Circle of life

A visionary outlook into the life of a migrant in 30 years from now.  One of many possible thought provoking futures to be considered. 

Kenya, Thursday, 24 May 2050. After many years abroad, Somali-born Rose feels like a completely different person as she unpacks her moving boxes. They have finally arrived – after six long months of shipping – in Kenya, the country where she grew up in. She remembers packing them more than half a year ago in Geneva, where she worked for the UN for over a decade. Her thoughts drift away to her journey, a story of moving around the globe.

In her mid-twenties, she was lucky to be awarded a scholarship to move to Boston in the United States to study law, specialising in human rights. She established good relationships with her fellow students and colleagues, who made her feel comfortable living in the US. However, she struggled a lot to find a summer internship and felt this happened because she was an “outsider” coming from a different background, compared to the mainstream US/Western law students.

As she could not find a job for a long time, she decided that during her free time she would volunteer in an NGO which empowered migrants and refugees in the US. There, she was working directly with immigrants, helping them to gain access to the education system. With the help of her own personal experiences of leaving her country behind, she was able to provide useful support making her feel fulfilled with her wolk. This was the moment she realised that she had found her purpose in life.

Thanks to her high grades and great commitment as a volunteer, she managed to land a job in the “Power Migrants NGO” after having finished her studies. It was during this time of deep and personal contact with immigrants that she whole-heartily grasped the importance of access to education for migrants, motivating her to dive deeper into the field of “basic education”.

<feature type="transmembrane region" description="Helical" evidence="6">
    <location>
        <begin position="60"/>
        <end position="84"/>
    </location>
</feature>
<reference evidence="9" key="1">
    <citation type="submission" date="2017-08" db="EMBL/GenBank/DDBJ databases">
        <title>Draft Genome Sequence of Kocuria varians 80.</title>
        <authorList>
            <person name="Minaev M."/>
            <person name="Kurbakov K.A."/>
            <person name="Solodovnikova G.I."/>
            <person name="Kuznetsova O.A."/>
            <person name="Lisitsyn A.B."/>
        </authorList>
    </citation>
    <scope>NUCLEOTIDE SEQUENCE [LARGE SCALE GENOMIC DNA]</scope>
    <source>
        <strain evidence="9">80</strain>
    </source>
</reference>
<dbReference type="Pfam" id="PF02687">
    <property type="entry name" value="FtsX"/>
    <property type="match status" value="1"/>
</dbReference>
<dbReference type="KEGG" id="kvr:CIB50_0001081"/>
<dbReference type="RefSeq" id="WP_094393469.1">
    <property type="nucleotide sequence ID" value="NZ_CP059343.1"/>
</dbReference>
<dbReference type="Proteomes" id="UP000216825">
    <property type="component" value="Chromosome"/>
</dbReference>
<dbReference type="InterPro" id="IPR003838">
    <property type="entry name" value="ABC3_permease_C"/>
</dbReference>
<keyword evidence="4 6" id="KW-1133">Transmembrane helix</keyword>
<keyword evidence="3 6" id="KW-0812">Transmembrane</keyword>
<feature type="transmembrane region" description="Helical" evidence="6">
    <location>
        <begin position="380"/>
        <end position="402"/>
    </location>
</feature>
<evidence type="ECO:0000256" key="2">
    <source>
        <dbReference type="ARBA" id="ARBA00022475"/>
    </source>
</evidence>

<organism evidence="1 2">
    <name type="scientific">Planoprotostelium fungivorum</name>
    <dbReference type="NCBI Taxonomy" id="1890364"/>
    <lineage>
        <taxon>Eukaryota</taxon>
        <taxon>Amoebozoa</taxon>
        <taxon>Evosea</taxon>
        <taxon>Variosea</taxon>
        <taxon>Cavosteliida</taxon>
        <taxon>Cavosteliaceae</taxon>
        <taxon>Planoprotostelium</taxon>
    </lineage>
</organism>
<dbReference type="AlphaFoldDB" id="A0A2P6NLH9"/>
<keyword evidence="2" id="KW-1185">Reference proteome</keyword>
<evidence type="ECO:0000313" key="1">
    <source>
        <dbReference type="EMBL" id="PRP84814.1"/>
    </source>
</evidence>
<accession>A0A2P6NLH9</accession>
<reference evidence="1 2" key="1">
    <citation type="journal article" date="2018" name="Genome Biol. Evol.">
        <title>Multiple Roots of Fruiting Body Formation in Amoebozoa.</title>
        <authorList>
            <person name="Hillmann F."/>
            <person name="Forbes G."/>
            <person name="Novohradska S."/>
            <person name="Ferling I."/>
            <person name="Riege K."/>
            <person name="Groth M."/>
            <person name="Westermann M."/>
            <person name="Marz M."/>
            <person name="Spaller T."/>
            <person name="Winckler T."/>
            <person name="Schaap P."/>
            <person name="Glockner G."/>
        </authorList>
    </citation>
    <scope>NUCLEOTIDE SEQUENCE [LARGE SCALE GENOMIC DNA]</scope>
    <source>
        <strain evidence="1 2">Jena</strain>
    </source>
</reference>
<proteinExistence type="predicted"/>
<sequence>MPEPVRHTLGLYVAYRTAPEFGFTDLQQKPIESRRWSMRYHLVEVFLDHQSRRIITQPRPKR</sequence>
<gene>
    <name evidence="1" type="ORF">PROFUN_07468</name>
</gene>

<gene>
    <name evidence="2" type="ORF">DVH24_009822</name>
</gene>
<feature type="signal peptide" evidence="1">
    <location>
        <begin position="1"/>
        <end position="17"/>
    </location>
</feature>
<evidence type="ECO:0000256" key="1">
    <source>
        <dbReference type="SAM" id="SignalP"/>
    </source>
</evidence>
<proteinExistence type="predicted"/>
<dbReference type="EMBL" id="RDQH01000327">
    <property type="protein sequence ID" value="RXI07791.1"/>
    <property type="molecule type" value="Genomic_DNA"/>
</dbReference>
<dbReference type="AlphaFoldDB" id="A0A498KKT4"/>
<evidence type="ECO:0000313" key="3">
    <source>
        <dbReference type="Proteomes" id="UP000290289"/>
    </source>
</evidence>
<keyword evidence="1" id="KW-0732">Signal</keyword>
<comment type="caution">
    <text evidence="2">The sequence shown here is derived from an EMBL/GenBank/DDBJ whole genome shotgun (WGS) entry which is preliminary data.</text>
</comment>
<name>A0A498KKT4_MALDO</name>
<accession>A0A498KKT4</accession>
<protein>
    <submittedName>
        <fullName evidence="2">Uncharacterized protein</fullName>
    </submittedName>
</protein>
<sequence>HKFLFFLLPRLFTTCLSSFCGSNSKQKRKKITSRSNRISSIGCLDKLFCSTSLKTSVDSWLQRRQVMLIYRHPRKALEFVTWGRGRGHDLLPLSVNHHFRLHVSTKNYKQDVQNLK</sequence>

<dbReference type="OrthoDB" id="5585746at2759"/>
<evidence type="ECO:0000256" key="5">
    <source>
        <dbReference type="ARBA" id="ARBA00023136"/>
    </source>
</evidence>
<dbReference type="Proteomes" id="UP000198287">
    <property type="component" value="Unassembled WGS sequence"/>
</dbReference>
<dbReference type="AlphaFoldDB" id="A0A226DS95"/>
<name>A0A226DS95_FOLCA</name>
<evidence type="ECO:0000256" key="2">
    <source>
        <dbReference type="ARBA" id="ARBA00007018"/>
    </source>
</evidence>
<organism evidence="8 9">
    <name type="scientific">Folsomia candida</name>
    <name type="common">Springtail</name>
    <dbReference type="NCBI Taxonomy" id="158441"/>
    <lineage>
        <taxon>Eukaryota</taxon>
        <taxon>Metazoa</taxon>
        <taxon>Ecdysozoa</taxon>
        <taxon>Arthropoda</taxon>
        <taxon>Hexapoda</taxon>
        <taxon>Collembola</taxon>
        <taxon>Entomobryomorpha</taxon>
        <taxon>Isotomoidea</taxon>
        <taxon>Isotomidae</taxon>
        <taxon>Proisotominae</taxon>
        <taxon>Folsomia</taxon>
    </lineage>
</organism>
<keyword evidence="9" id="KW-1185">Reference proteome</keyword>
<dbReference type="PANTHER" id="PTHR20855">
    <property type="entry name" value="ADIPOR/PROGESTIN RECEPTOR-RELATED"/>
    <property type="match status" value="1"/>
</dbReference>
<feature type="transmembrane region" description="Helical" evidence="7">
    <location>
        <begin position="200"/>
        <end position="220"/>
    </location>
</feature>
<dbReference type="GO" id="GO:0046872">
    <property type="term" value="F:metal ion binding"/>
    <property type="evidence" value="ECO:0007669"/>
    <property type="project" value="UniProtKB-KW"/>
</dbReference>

Education also brought her to Geneva. When she was sent to Switzerland’s largest French-speaking city for a human rights training, she met a friends’ friend from Somalia who told her about this intriguing position working directly with youth migration at the UN. She applied and got the job and spent over 15 years in the multinational organisation working on several different projects related to migration. Rose experienced projects from migrants mobility, to  human rights protection, migrants development as well as cultural and educational inclusion.

Missing the front-line work, the direct contact to people, she founded her own “Circle of Life” NGO. Considering that migration happens for different reasons, by 2050 climate change is by far the number one. Rose created special programs, trying to help poor people affected by the changing environment. Ironically, at the same time, digital nomads are an established norm nowadays, allowing many to travel while working – at the cost of the environment and less privileged people. The slow mixing of boundaries and cultures lead to people transitioning from being citizens of a  country to citizens of the world. The word migration thus no longer carries the same meaning and weight as it once did in 2021.

Rose’s three children grew up in the digital nomads age, where they, already as kids, did not identify anymore with one culture, but were immersed and surrounded by far more cultures than Rose and her Somalia-born husband Assad were surrounded with when they were young. When the family decided to move back to Kenya in hopes of allowing their children to connect with their roots, the children had already viewed themselves as citizens of the world, rather than being swiss-kenyan-somalian. They hence could hardly understand their mother’s stories of homesickness.

During all this time working closely with migrants, Rose experienced great changes. While for her the connections with her roots were made physically, being in the country where she was raised, for the new generations the roots are not associated with a location, but rather with traditions and culture. Countries, borders, residence permissions don’t have the same meaning as they did at the beginning of Rose’s career. The new generations don’t face the difficulties of adapting to a new country, now the main challenge is to stay connected to their roots and be able to pass the origins forward to the next generations.


Photo by Craig Philbrick on Unsplash